Essays on Conflict Resolution in the Workplace Coursework

Download full paperFile format: .doc, available for editing

The paper "Conflict Resolution in the Workplace" is an outstanding example of management coursework.   A simple definition of the workplace is the setting in which work is performed, this could be interpreted as the physical location at which people interact in the process of producing goods or services for an organizational purpose. Conflict in the workplace exists when two or more parties disagree about something. These parties are interdependent, meaning that the resolution of the conflict to mutual satisfaction cannot occur without some mutual effort. The disagreement may be real or merely perceived but it is psychologically felt at least by one of the parties.

Also, conflict may or may not result in an observable response. The absence of overtly conflictual behaviors is not necessarily indicative of the absence of conflict. Basically conflict would exist when there is a disagreement between two or more parties who are interdependent. As such conflict might recede or evolve into formal challenges, contests or disputes. It may result in harm or goo and might be amenable to mutual resolution or require intervention for a solution. Nature of Conflict According to Masters and Albright (2002) regardless of their status or intensity, most conflicts at work fall into one or more of three overlapping categories: that of interests, rights and power.

Conflicts over interests concern disagreements that affect the things that people want or need to receive as a result of their association with the workplace. These matters run the gamut from general treatment in the workplace to more specific concerns such as assignment evaluation, scheduling, promotion and compensation. Conflicts over interests occur among and between employees at various levels across an organization.

One may or may not be directly involved but nonetheless materially tend to have an impact given the nature of the managerial role that is played by the associates of the conflict. These tend to involve underlying rights. There is also a tendency in such conflicts for power relationships to be involved. This is the kind of conflict that characterizes the current situation, given that the perception Mike has is aimed at an understanding of the fact that his interests were overridden when Jess was given the promotion over him. For Jess, he interests in her job are being compromised given the fact that the ones subordinate to her are not performing their responsibilities thereby undermining both her authority as well as her position. Stakeholders Conflicts could be classified as being omnipresent on various levels of the organization-between two employees which arise from a disagreement on how to complete a task, along with a clash related to their personal values, goals or expectations (Falconer, 2004).

This is what would automatically then define the nature of the stakeholders in the context of this case-the stakeholders, in this case, would be Mike and Jess, along with the management that is supposed to come up with a solution to the conflict.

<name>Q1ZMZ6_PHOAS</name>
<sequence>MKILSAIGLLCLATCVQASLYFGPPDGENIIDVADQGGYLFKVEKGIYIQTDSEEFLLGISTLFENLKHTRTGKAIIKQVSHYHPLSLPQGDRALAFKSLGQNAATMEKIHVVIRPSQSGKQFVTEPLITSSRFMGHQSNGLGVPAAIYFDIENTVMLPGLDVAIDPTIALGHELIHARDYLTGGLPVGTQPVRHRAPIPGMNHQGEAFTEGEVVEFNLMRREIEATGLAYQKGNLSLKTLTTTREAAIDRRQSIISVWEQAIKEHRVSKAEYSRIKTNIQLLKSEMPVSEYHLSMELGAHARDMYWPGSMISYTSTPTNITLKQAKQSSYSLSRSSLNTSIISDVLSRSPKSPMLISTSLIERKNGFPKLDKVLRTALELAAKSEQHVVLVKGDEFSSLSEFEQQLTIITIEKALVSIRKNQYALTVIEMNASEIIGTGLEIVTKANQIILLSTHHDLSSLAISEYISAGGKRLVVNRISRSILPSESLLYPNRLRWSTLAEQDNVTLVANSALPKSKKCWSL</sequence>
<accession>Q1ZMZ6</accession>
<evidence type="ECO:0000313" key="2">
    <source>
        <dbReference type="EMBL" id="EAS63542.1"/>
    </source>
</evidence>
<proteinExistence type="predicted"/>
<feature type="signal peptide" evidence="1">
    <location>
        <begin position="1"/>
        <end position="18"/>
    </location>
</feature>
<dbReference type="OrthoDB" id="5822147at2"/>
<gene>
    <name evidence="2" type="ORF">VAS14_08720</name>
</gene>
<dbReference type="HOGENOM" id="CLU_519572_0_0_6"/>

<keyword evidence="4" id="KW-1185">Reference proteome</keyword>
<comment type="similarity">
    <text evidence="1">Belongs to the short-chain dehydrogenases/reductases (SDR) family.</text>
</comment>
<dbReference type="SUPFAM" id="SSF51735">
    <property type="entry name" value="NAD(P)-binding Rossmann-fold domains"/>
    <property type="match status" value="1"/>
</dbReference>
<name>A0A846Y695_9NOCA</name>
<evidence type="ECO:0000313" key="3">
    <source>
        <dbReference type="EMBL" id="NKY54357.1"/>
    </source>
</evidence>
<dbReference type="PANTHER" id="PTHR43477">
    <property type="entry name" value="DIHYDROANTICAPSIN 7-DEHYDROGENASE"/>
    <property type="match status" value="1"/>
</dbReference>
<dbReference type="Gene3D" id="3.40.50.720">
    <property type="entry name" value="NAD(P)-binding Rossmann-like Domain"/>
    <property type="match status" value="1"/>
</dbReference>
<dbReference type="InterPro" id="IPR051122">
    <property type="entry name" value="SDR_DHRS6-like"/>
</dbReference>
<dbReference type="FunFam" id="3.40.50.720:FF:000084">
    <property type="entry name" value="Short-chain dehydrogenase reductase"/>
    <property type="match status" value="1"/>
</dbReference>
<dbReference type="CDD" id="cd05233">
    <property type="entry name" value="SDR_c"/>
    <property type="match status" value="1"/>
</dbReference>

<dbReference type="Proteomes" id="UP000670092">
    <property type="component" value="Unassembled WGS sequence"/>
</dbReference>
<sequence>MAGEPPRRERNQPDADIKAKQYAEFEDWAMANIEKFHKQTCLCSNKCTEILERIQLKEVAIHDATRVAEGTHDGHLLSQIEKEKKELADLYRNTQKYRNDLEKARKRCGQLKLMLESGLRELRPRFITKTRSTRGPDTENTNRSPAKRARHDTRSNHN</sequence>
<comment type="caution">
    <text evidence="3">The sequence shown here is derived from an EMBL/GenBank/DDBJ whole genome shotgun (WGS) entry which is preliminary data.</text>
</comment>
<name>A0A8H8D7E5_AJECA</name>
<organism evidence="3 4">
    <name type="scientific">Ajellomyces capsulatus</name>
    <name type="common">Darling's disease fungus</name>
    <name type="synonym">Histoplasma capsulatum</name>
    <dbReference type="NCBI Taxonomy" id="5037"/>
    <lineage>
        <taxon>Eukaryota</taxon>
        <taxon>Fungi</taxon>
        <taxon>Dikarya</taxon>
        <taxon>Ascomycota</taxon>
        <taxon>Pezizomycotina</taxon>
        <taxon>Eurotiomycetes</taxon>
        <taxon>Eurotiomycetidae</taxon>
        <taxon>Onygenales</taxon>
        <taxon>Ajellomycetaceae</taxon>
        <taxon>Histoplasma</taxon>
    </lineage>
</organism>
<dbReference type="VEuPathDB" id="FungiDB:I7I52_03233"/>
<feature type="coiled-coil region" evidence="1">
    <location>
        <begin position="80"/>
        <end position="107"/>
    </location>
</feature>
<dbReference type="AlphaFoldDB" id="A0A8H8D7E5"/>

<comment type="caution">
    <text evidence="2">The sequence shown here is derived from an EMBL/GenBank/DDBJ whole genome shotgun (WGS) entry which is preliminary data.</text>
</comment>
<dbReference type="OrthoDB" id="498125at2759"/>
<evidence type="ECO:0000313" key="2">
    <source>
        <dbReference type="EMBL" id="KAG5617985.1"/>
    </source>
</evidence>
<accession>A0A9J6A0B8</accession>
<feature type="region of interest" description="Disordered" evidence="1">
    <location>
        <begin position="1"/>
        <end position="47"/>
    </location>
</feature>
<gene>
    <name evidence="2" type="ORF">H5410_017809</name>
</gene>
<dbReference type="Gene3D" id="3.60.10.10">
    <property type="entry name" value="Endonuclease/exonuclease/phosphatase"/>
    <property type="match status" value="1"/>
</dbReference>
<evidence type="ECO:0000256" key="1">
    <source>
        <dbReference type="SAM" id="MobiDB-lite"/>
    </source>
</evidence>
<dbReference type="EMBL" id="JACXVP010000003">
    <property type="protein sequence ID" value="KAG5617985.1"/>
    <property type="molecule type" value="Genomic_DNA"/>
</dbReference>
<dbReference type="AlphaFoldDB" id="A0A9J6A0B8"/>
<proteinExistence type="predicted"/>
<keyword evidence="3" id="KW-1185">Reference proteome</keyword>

Interestingly, given the fact that Mike has taken the conflict to others and has made the workers on the team take sides would mean in essence that the conflict has now encompassed the other members of the organization as well. Given the fact that the resentment in Mike has translated to his work and is reflecting in the downward spiral of his current performance would signify that the team manager on a micro and the entire team on the macro level would be thoroughly involved in the conflict.



Masters, M. F., and Albright, R. R., (2002). The complete guide to conflict resolution in the workplace. AMACOM Div American Mgmt Assn. p20.

Falconer, H., (2004). IRS Managing Conflict in the Workplace. Butterworth-Heinemann. p14

Dana, D., (2001). Conflict resolution: mediation tools for everyday worklife. McGraw-Hill Professional. p5

Types of conflict at the workplace. Retrieved January 5, 2010. <

Lipsky, D. B., and Seeker, R. L., (1998). The Appropriate Resolution of Corporate Disputes: A Report on the Growing use of ADR by US corporations. Ithaca: NY Cornell. Perc Institute of Conflict. p31

Workplace Conflict Management: Strategy for Successful Resolution. Retrieved January 5, 2011,

Tsui A S and Wang D, 2002, Employee relationships from employers’ perspective: Current research and future directions, In C L Cooper and I T Robertson (Eds), International Review of Industrial and Organizational Psychology, Edition 17th pub, Wiley, Chichester, pp77-114

Losey M R, Meisinger S, Ulrich D, 2005, The future of human resource management: 64 thought leaders explore the critical HR issues of today and tomorrow, Edition: illustrated, Published by John Wiley and Sons, pp46-55

Mager, R. F., (1996). ‘Morphing into a ... 21st century trainer’, Training, vol. 33, no. 6, pp. 47–53.

Cole, K 2001, Supervision – the theory and practice of first-line management, 2nd edn, Pearson Education, Australia.

Delahaye, BL 2005, Human resource development: adult learning and knowledge management, 2nd edn, John Wiley & Sons, Brisbane.Moore, C 1986, The mediation process: practical strategies for resolving conflict, Jossey-Bass, San Francisco.

Download full paperFile format: .doc, available for editing
Contact Us